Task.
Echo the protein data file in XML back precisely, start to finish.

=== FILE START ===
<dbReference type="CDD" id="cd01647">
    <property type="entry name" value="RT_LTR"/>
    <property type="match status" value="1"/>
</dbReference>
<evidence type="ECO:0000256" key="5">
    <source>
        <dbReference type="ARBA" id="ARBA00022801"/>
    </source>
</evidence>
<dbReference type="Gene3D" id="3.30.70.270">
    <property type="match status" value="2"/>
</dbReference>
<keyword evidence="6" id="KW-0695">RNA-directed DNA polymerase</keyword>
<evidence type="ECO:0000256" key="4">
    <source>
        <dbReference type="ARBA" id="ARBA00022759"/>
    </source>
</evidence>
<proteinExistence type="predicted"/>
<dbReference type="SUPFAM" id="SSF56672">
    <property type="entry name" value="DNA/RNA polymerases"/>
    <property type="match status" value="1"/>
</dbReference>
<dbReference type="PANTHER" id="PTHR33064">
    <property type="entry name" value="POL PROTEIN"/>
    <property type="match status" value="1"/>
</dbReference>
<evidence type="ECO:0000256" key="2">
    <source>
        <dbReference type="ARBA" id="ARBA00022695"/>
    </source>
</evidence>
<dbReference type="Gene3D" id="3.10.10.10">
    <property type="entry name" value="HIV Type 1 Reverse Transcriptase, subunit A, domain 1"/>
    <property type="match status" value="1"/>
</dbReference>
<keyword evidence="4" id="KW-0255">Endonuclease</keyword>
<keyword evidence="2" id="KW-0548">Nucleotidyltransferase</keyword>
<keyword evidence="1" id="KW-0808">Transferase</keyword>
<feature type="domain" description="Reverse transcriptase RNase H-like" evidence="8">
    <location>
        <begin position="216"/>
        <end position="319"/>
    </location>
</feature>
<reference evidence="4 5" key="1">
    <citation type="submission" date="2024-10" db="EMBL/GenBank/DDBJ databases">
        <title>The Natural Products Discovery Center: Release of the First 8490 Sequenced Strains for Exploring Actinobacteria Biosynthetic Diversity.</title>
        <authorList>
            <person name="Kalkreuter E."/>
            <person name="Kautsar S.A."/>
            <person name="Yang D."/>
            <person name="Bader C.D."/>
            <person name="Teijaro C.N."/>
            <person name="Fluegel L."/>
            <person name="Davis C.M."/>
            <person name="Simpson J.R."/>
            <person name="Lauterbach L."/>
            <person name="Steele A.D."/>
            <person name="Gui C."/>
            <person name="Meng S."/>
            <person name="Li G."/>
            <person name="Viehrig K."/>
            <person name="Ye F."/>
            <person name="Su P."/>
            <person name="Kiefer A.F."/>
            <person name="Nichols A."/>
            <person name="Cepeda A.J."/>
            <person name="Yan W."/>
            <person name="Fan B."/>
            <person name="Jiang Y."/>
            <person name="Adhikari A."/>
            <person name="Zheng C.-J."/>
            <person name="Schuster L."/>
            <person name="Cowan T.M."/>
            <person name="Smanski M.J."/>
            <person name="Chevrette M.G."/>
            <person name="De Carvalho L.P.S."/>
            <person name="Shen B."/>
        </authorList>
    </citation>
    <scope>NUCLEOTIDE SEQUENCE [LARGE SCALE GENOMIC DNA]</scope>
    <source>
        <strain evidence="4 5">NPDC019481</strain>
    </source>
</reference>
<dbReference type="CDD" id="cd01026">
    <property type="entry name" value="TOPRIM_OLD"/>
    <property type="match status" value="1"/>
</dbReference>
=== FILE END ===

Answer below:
<dbReference type="CDD" id="cd01647">
    <property type="entry name" value="RT_LTR"/>
    <property type="match status" value="1"/>
</dbReference>
<evidence type="ECO:0000256" key="5">
    <source>
        <dbReference type="ARBA" id="ARBA00022801"/>
    </source>
</evidence>
<dbReference type="Gene3D" id="3.30.70.270">
    <property type="match status" value="2"/>
</dbReference>
<keyword evidence="6" id="KW-0695">RNA-directed DNA polymerase</keyword>
<evidence type="ECO:0000256" key="4">
    <source>
        <dbReference type="ARBA" id="ARBA00022759"/>
    </source>
</evidence>
<proteinExistence type="predicted"/>
<dbReference type="SUPFAM" id="SSF56672">
    <property type="entry name" value="DNA/RNA polymerases"/>
    <property type="match status" value="1"/>
</dbReference>
<dbReference type="PANTHER" id="PTHR33064">
    <property type="entry name" value="POL PROTEIN"/>
    <property type="match status" value="1"/>
</dbReference>
<evidence type="ECO:0000256" key="2">
    <source>
        <dbReference type="ARBA" id="ARBA00022695"/>
    </source>
</evidence>
<dbReference type="Gene3D" id="3.10.10.10">
    <property type="entry name" value="HIV Type 1 Reverse Transcriptase, subunit A, domain 1"/>
    <property type="match status" value="1"/>
</dbReference>
<keyword evidence="4" id="KW-0255">Endonuclease</keyword>
<keyword evidence="2" id="KW-0548">Nucleotidyltransferase</keyword>
<keyword evidence="1" id="KW-0808">Transferase</keyword>
<feature type="domain" description="Reverse transcriptase RNase H-like" evidence="8">
    <location>
        <begin position="216"/>
        <end position="319"/>
    </location>
</feature>
<reference evidence="4 5" key="1">
    <citation type="submission" date="2024-10" db="EMBL/GenBank/DDBJ databases">
        <title>The Natural Products Discovery Center: Release of the First 8490 Sequenced Strains for Exploring Actinobacteria Biosynthetic Diversity.</title>
        <authorList>
            <person name="Kalkreuter E."/>
            <person name="Kautsar S.A."/>
            <person name="Yang D."/>
            <person name="Bader C.D."/>
            <person name="Teijaro C.N."/>
            <person name="Fluegel L."/>
            <person name="Davis C.M."/>
            <person name="Simpson J.R."/>
            <person name="Lauterbach L."/>
            <person name="Steele A.D."/>
            <person name="Gui C."/>
            <person name="Meng S."/>
            <person name="Li G."/>
            <person name="Viehrig K."/>
            <person name="Ye F."/>
            <person name="Su P."/>
            <person name="Kiefer A.F."/>
            <person name="Nichols A."/>
            <person name="Cepeda A.J."/>
            <person name="Yan W."/>
            <person name="Fan B."/>
            <person name="Jiang Y."/>
            <person name="Adhikari A."/>
            <person name="Zheng C.-J."/>
            <person name="Schuster L."/>
            <person name="Cowan T.M."/>
            <person name="Smanski M.J."/>
            <person name="Chevrette M.G."/>
            <person name="De Carvalho L.P.S."/>
            <person name="Shen B."/>
        </authorList>
    </citation>
    <scope>NUCLEOTIDE SEQUENCE [LARGE SCALE GENOMIC DNA]</scope>
    <source>
        <strain evidence="4 5">NPDC019481</strain>
    </source>
</reference>
<dbReference type="CDD" id="cd01026">
    <property type="entry name" value="TOPRIM_OLD"/>
    <property type="match status" value="1"/>
</dbReference>